Public misled on Broadway subway costs and high-rise potential

Published Oct 27, 2014 9:50 AM

$3-billion cost could fund a fairer, smarter system aimed at a five-minute walk to transit for everyone 

gregorsubway.jpgVision Vancouver is misleading people about the true costs to the City and impacts on neighbourhoods of a $3-billion subway line to UBC. 

“Citizens must be informed about how much the City will have to pay for Vision’s plan to tunnel rapid transit to UBC, and whether they want the money to be spent on a one-route subway or on expanding the transit system to more effectively serve the entire city,” says Adriane Carr, Vancouver Green City Councilor. 


Statements regarding the proposed subway line along Broadway to UBC made by Vision Vancouver representatives — one by Mayor Robertson at a Vision Vancouver announcement of the subway in March 2013 at St. James Community Centre, and the latest made by Councillor Andrea Reimer at an all candidates meeting on October 15 at the same location — are misleading, says Councillor Adriane Carr. 

“Vision representatives are not revealing that the City will have to bear significant additional costs related to the subway that other cities will not be subject to. And they’re not being honest about the fact that a subway will inevitably lead to high density development at stations along its route,” says Carr. 

Funding for the first 10-year phase of a 30-year regional transit plan developed by the Translink Mayors’ Council will go to public referendum in 2015. It only includes a Broadway subway from VCC-Clark Station to Arbutus, with enhanced B-line or Bus Rapid Transit west from there. 

The Translink Mayors’ Council’s plan makes no commitment to a subway west of Arbutus. 

The plan states that: “the City of Vancouver will be responsible for the incremental cost associated with any additional tunneling beyond technical or functional requirements consistent with operational capacity for other rapid transit systems within TransLink”. 

It also states that “contributions [from cities] may be sourced from developer or development-related mechanisms.”

“This means that City taxpayers would be on the hook for the additional cost even to tunnel to Arbutus,” says Carr. “Otherwise the line will be an above-grade sky train, as is the case in Burnaby and East Vancouver. The CACs [Community Amenity Contributions] from high-rise, high-density development will be the likely source of funds to pay the extra costs of going underground.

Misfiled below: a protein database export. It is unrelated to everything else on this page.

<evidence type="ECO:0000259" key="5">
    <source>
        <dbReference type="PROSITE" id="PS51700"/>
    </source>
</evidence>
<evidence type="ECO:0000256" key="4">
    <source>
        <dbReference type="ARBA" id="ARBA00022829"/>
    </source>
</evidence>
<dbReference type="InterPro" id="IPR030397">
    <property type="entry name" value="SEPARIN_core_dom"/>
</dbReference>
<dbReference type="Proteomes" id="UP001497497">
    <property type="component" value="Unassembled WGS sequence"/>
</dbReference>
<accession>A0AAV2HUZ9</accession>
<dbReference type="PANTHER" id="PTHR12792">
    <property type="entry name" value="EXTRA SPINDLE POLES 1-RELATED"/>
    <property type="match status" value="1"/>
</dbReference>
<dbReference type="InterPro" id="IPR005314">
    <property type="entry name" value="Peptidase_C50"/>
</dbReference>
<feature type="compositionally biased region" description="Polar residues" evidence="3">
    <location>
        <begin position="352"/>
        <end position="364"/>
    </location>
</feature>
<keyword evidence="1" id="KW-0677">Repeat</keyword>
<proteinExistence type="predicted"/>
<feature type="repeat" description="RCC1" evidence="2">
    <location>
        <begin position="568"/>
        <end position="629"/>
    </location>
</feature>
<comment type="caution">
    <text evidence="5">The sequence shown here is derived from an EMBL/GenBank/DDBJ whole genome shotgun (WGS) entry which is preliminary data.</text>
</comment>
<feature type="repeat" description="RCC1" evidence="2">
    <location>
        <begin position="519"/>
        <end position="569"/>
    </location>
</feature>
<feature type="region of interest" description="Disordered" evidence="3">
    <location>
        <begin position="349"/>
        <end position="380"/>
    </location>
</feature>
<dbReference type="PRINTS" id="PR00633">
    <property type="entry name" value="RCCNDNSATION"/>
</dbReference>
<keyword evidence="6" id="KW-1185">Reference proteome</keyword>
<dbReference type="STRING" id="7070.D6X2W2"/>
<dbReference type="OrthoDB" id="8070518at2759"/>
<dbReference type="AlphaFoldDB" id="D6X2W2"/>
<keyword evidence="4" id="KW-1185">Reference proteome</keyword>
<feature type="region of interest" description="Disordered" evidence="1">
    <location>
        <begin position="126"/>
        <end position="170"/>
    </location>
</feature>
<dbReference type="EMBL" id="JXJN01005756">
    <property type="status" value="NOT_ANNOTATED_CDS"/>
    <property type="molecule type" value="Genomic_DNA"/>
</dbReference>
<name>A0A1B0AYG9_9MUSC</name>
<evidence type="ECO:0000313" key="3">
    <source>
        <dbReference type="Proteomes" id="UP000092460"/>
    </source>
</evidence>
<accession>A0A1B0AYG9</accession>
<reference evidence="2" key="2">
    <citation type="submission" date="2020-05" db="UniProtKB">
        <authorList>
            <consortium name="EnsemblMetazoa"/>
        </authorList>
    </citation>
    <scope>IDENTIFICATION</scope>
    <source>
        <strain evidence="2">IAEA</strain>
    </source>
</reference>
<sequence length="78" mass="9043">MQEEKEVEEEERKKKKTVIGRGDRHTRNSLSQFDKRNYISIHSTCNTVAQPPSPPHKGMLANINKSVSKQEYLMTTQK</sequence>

“So I challenge Vision to come clean on this with the citizens of Vancouver. 

She adds that using development levies to pay for a subway means two things. 

“There will be a real push for high-rise centres like Metrotown, Brentwood and Oakridge at subway stops, because the higher the density, the more money the City will get. 

“But it will also divert development levies away from vital community amenities and services they’re currently supporting — things like community centres, childcare facilities, libraries, neighbourhood houses, parks and affordable housing,” says Carr. 

“We aren’t keeping pace on those things now, let alone trying to fund transit, too.” 

Rather than put $3 billion into a 12-km subway that only serves one corridor of the city, Green Party of Vancouver Council candidates want to see Vancouver residents given real information and choices about various possible transit options; the cost of each option; and the expected impacts on development. 

“For the same $3 billion being proposed for this subway, we could provide a comprehensive transit system to serve the whole city, which is so much fairer and smarter,” says Carr. 

“The whole goal is that people should be no more than a five-minute walk from a well-serviced transit stop and, most importantly, that Vancouver residents be involved in making the decision.”